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Shunning idolatry

Tuesday, 29 Dec 2020

Nietzsche on Dr John Dunn. In Ecce Homo Nietzsche thundered - ‘the truth is terrible’. All of us are destined for striving, disappointment, affliction and oblivion. So much of life, Heidegger argued, is devoted to diverting our attention from the terrible truth.

The chatter, pleasantries and customs of our daily routines soften the hard edges of the terrible truths about our moral situation but those truths intrude.

Behind the inanities of bourgeois lie a host of morally distasteful realities seven deadly sins pale in comparison.

We often do not admit to the terrible truth because beliefs about ourselves are mostly illusory. Psychologists have found only the clinically depressed typically have an accurate self perception, that is one that corresponds to what others actually think.

Why keep on living when life promises systemic suffering immorality and illusion? Why not accept Schopenhauer's apparent verdict and give up on life all together?

Nietzsche was obsessed with responding to Schopenhauer's challenge from his earliest work to his very last.

The 1886 prefatory essay to his first book the Birth of Tragedy makes the point that the existence of the world is justified only as anaesthetic phenomenon - what he calls a Dionysian perspective on life.

At the end of his Ecce Homo, Nietzsche writes, ‘Have I been understood? --- Dionysus versus the Crucified!’ He was reiterating his point that whilst the Dionysian affirms life the crucified thinks actual life is fundamentally deficient.

Nietzsche’s Dionysian attitude towards life is purely artistic, celebrating aesthetic value, illusion and deception whilst rejoicing in the destruction of morality and in particular Christian morality.

In what sense exactly can life be justified aesthetically in light of the terrible truths about the human situation?

What aesthetic values might life exemplify that would enable people to justify life aesthetically and resist Schopenhauer's pessimism?

Something can have aesthetic value even if it has no epistemic value that is even if it doesn't help us understand the truth.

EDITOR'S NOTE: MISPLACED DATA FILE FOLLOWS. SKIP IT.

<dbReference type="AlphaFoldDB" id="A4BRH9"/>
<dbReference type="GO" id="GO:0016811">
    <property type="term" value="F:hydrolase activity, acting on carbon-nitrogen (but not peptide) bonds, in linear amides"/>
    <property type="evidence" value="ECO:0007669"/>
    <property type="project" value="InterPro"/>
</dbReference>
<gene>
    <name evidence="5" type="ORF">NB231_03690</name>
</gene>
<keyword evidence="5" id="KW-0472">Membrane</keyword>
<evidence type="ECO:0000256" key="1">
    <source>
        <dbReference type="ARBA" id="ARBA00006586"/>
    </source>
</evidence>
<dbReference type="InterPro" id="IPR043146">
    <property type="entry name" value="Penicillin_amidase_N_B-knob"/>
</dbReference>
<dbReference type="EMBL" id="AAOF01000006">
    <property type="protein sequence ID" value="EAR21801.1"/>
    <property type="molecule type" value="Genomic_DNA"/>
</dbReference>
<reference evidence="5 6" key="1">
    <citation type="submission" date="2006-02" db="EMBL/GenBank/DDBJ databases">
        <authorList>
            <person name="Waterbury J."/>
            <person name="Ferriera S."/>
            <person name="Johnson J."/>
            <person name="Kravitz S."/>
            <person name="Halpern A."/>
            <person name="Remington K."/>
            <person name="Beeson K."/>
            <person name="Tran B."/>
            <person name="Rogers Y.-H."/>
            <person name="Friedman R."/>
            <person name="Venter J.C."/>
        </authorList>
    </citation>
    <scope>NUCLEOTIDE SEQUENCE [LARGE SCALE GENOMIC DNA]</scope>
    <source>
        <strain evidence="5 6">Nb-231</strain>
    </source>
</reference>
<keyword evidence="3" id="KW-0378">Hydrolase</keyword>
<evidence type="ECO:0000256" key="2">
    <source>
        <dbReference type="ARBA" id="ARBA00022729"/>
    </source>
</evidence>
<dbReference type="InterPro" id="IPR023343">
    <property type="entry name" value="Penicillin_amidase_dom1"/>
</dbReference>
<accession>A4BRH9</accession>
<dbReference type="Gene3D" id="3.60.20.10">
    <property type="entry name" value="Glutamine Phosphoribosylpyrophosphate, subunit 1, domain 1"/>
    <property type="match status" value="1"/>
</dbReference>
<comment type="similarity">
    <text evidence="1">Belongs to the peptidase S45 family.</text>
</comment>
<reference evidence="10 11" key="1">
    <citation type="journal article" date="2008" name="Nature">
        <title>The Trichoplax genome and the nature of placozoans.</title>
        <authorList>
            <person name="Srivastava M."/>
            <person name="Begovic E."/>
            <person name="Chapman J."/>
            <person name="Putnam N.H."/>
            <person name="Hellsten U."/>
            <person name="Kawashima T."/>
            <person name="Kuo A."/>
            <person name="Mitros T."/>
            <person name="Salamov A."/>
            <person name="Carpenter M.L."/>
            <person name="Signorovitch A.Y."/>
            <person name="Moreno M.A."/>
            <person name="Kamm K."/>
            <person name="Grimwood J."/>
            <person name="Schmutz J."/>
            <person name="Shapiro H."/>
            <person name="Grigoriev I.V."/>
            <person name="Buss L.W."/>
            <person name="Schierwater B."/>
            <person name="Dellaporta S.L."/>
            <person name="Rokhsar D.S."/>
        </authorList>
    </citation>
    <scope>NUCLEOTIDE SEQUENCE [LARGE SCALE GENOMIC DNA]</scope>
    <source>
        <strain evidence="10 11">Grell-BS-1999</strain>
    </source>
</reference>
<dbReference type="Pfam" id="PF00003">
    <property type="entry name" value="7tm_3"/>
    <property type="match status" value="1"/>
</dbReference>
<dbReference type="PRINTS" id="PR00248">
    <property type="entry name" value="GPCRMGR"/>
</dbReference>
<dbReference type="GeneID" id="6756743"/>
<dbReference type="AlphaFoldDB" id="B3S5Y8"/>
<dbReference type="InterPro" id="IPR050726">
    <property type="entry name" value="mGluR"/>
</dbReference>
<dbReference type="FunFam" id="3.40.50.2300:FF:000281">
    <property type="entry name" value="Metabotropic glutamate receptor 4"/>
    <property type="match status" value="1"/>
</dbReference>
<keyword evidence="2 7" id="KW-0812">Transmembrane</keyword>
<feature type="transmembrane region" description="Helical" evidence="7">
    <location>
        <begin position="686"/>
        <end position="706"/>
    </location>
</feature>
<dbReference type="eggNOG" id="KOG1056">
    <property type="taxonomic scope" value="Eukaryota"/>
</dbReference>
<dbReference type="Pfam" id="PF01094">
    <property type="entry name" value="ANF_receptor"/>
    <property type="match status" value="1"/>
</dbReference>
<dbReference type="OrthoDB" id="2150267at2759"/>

In Nietzsche's view it is the mark of aesthetic value that it lacks epistemic value.

However, having epistemic value is often treated as a moral requirement.

The Christian idea of ‘the truth shall set you free’ is what Nietzsche took issue with in the 1886 Prefatory essay to The Birth of Tragedy, ‘An Attempt at Self-Criticism’.

In truth, nothing could be more opposed to the purely aesthetic interpretation and justification of the world which are taught in this book than the Christian teaching, which is, and wants to be, only moral and which relegates art, every art, to the realm of lies; with its absolute standards, beginning with the truthfulness of God, it negates, judges, and damns art.
By ‘the truthfulness of God’ Nietzsche means God reduced to an idol, a fixed point of reference to beworshipped - an abstraction.

Nietzsche is taking issue with the idolatrous view of truth - making an idol of truth.

To live aesthetically is to shun idolatry.

Truthfulness is hostility to art and to life, claims Nietzsche. But why?

Behind this mode of thought and valuation, which must be hostile to art if it is at all genuine, I never failed to sense a hostility to life - a furious, vengeful antipathy to life itself: for all of life is based on semblance, art, deception, points of view, and the necessity of perspectives and error.
Here is an interesting claim: life is art and art is deception, a lie, a distortion. If you think that truth is good, then you are damning life. But the moral view, the Christian view:
was from the beginning, essentially and fundamentally, life's nausea and disgust with life, merely concealed behind, masked by, dressed up as, faith in "another" or "better" life.
Since being able to live depends on illusion in Nietzsche's view, any moral imperative to know only the truth is necessarily an obstacle to life.

By pitting moral aestheticism against truth, Nietzsche emphasised a creative, active element in our justification of life as opposed to lifeled passively in the shadow of a pre-given dead and abstract truth.

It was in some way related to this that Nietzsche declared God to be dead, i.e. that God the idol is dead.

Perhaps the corollary of this is that God, the metaphorical concept associated in some way with the active creation of the cosmos, is very much alive as aesthetic life.

© John Dunn.

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